The television-as-Internet-window will ultimately have a more intuitive interface. It’s likely to provide a combination of icon-apps as well as Internet browsing. Although the man-machine interface will continue to offer a mouse-and-keyboard for a while we’ll also use a gesture sensitive interface like Microsoft Kinect demonstrated in this video.

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The 2011 Horizon Report — from the New Media Consortium; via Educause


The 2011 Horizon Report -- from the New Media Consortium


Time-to-Adoption: One Year or Less

  • Electronic Books
  • Mobiles

Time-to-Adoption: Two to Three Years

  • Augmented Reality
  • Game-Based Learning

Time-to-Adoption: Four to Five Years

  • Gesture-Based Computing
  • Learning Analytics

Also see:

The 2011 NMC Summer Conference includes four themes:

Threads in these themes include, but are not limited to, the following:

  • Emerging uses of mobile devices and applications in any context
  • Highly innovative, successful applications of learning analytics or visual data analysis
  • Uses of augmented reality, geolocation, and gesture-based computing
  • Discipline-specific applications for emerging technologies
  • Challenges and trends in educational technology
  • Projects that employ the Horizon Report or Navigator in any capacity


  • Challenge-based learning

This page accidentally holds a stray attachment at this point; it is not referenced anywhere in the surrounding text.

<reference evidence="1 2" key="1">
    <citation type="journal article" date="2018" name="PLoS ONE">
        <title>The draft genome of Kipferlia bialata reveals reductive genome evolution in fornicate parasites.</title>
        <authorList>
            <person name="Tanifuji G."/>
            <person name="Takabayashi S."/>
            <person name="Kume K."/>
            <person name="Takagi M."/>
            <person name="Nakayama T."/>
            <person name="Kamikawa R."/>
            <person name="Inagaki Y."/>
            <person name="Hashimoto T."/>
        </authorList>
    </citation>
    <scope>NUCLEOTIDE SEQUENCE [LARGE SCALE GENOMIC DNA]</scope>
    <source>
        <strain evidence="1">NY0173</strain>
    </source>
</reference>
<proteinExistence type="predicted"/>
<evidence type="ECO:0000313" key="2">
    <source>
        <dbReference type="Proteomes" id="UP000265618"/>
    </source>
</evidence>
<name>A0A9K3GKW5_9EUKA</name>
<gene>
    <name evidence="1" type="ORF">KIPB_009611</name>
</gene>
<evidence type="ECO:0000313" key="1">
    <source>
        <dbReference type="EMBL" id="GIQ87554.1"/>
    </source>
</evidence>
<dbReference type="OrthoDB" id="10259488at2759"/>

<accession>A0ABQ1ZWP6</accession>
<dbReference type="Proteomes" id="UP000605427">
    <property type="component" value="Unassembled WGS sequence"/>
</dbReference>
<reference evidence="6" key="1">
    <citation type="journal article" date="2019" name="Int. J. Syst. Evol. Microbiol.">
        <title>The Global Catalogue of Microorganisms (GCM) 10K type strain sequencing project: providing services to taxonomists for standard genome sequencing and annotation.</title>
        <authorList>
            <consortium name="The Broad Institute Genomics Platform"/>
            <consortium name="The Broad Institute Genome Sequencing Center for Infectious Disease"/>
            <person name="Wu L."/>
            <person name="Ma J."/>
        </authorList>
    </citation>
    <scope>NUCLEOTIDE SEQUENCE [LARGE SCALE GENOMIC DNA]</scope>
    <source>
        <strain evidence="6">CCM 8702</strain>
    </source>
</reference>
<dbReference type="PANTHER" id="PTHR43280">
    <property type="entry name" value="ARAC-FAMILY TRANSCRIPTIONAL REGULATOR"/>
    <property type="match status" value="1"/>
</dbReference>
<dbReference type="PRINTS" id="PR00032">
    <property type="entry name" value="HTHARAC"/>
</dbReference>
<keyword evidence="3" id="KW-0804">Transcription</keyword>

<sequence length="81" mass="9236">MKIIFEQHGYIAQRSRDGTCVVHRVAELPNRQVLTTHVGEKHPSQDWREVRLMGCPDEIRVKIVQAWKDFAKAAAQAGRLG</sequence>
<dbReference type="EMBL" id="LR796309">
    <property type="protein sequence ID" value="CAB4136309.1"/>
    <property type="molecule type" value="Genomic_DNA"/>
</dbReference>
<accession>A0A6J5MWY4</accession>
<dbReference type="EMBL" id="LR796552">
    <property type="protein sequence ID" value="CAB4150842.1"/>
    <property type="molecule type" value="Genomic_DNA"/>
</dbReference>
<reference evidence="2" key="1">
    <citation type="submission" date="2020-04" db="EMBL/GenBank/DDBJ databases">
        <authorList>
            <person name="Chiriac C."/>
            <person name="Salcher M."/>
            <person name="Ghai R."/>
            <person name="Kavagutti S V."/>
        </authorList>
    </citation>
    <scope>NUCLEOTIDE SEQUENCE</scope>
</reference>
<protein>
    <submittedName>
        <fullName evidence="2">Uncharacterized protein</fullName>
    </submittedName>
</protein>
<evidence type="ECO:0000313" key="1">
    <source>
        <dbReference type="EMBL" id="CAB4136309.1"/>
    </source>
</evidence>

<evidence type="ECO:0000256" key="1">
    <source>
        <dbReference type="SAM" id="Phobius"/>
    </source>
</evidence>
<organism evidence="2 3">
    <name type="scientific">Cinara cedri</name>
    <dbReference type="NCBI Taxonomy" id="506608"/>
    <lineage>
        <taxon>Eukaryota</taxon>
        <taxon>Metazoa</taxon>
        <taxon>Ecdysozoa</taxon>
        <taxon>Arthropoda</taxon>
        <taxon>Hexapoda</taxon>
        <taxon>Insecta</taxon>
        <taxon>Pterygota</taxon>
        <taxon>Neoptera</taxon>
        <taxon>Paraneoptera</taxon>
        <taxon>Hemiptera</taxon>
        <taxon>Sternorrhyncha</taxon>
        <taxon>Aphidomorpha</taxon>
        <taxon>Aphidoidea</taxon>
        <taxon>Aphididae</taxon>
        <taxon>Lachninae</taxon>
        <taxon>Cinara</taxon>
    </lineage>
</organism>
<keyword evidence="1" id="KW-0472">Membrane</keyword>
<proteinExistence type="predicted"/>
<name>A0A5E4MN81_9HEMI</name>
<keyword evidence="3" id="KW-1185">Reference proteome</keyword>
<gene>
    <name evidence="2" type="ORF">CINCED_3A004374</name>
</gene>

• Game-based learning
  • Digital storytelling as a learning strategy
  • Immersive learning environments
  • Open content resources and strategies
  • New media research and scholarship
  • Challenges and trends in new media and learning


  • Fostering/Supporting/budgeting for innovation
  • Supporting new media scholarship
  • Collaboration as a strategy
  • Learning space design, in all senses of the words
  • Use, creation, and management of open content
  • Experiment and experience; gallery as lab, lab as gallery
  • Challenges and trends related to managing an educational enterprise


  • Designing for mobile devices in any context
  • Social networking — designing, monitoring, maximizing social tools
  • Experience design
  • Creating augmented reality
  • Creating the next generation of electronic books
  • Optimizing digital workflows
  • Strategies for staying current with new media tools

Also see:

Toshiba’s AirSwing

Toshiba's AirSwing

Touch Gesture Guide

The Touch Gesture Reference Guide — by Luke Wroblewski

Also see:
GestureWorks Open Source Gesture Library

Apple’s latest patent outlines the future of multitouch — from
Total control at the tip of your fingers